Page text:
December 31 : This Day in Music History Miscellaneous

This Day in Music History
December 31

1912 : A rambunctious 12-year-old named Louis Armstrong fires his stepfather's pistol during New Years Eve festivities and is sent to the New Orleans Home for Colored Waifs, where he will learn to read and write music, as well as play cornet and bugle with the school band.

1940 : A legal dispute between the two entities forces all US radio stations to stop playing music licensed by ASCAP (the American Society of Publishers and Composers) for a full ten months. While strengthening new rival BMI (Broadcast Music Inc.), it also means that several radio stations keep afloat by playing public domain songs, including classical and kids' music!

1965 : The Beatles' "I Feel Fine" and "Beatles '65" are certified gold.

1967 : Sonny And Cher are suddenly disinvited to appear at tomorrow's Tournament of Roses Parade in Pasadena, California, after publicly backing the "Sunset Strip Rioters", teenagers protesting the city's new curfew.

1969 : A BBC TV special declares John Lennon Man Of The Decade, on the same day that Rolling Stone names him Man Of The Year and New Musical Express quotes him as saying he's thinking of leaving The Beatles.

1969 : Jimi Hendrix's new group, Band of Gypsys, makes its onstage debut tonight at the Fillmore East ballroom in New York City. The concert is later released on LP as simply "Band Of Gypsys".

1970 : Paul McCartney sues to dissolve The Beatles partnership and breaks ties with Allen Klein, who the other three members have chosen to manage their affairs. The case drags on for years until the partnership is finally dissolved in a 1975 private agreement.

1971 : The Band – complete with a full horn section – performs at the New York Academy of Music. The result was the double album, "Rock of Ages", which was released the following year.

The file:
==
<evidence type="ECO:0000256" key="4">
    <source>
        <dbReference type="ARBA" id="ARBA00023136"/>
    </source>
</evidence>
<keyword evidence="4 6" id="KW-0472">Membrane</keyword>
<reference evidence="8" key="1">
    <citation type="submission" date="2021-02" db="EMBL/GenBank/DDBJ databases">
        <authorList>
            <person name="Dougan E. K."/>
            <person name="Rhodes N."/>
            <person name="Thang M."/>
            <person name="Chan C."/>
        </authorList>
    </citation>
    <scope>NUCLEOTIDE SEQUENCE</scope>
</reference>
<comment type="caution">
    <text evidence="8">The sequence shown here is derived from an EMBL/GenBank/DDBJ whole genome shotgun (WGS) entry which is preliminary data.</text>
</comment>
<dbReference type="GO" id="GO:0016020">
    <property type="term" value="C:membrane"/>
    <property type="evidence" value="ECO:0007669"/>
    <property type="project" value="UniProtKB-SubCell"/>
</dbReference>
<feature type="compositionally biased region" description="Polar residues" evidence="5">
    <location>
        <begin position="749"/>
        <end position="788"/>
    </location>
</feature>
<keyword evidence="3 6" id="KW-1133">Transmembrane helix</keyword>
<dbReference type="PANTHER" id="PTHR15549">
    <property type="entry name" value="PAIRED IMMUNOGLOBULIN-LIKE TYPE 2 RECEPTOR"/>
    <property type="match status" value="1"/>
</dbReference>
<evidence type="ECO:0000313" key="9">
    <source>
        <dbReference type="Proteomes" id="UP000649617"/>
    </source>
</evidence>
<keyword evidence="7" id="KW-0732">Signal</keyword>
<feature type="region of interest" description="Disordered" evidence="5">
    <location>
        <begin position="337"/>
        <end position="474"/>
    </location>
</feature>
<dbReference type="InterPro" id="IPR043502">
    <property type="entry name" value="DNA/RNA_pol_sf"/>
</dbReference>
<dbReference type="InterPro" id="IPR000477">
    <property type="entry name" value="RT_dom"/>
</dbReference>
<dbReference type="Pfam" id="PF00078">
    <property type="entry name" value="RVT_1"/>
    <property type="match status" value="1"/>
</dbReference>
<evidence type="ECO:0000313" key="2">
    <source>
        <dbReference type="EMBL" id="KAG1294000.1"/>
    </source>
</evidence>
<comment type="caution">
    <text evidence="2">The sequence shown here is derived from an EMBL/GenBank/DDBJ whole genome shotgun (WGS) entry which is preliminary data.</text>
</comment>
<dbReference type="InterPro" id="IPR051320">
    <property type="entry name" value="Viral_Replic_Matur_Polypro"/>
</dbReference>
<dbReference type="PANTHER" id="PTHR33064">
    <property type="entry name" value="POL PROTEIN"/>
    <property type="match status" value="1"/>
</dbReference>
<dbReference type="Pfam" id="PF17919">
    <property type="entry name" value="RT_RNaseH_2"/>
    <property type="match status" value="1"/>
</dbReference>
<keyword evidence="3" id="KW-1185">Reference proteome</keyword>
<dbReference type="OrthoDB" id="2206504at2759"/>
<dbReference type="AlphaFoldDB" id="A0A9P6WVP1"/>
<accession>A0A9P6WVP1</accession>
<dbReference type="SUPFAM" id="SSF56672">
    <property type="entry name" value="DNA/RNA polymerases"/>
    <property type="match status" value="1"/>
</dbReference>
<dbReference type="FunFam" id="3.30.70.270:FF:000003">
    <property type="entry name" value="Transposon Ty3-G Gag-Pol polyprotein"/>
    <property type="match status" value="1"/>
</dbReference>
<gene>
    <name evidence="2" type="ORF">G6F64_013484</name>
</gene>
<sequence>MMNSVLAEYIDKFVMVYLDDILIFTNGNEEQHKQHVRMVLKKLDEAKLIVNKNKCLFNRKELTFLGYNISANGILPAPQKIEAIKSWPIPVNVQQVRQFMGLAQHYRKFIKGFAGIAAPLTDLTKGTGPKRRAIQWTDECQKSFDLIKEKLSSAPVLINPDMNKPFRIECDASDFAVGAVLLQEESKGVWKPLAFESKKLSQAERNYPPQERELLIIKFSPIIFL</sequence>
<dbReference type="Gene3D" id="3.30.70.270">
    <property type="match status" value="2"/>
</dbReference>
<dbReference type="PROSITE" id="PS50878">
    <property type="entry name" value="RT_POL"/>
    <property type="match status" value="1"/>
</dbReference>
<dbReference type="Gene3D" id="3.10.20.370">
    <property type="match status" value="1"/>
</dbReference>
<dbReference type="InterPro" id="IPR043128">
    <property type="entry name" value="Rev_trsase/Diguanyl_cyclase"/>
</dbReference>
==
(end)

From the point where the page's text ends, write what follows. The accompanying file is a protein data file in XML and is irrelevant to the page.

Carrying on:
1971 : David Clayton-Thomas and Fred Lipsius play their last show with Blood, Sweat & Tears at a concert in Anaheim, California. Clayton-Thomas goes on to a solo career.

1971 : Elvis Presley announces to his entourage that his wife Priscilla will be divorcing him, saying simply, "She says she doesn't love me anymore". In contrast to previous years, tonight's New Year's Eve celebration is held at Graceland rather than a local club.

1973 : AC/DC make their live debut at the Chequers Bar in Sydney, Australia and Journey at the Winterland Ballroom in San Francisco.

1974 : Stevie Nicks and Lindsey Buckingham are asked to join Fleetwood Mac.

1975 : Elvis Presley sets a new single-show solo record at a concert in Pontiac, Michigan, which earns $800,000.

1975 : Casablanca Records' single release party for Donna Summer's debut single, "Love To Love You Baby" features a life-size cake in the shape of the singer, flown in all the way from Los Angeles to New York. (It's Summer's 23rd birthday).

1978 : Bill Graham's Winterland Ballroom in San Francisco closes its doors for good after the Greateful Dead play their 48th concert there. Also appearing this night: The Blues Brothers.

1980 : Bruce Springsteen plays an epic show at the Nassau Coliseum lasting 4 hours, 38 minutes and covering 38 songs. The best we can tell, it's the longest Springsteen show ever.

1984 : Def Leppard drummer Rick Allen loses an arm when he crashes his Corvette. He continues with the band, using computer aids and relying more on his feet.

1996 : Queen Elizabeth II announces that Paul McCartney will be knighted - these announcements are traditionally made on New Year's Eve.

2008 : At halftime of the Sun Bowl in El Paso, Texas, 40,148 fans perform the Y.M.C.A. dance while the Village People perform, establishing a Guinness World Record. It was the most memorable part of the game, which Oregon State won 3-0 over Pittsburgh.

1961 : Brian Wilson's band performs as The Beach Boys for the first time, earning $300 for a gig at Municipal Auditorium in Long Beach, California.

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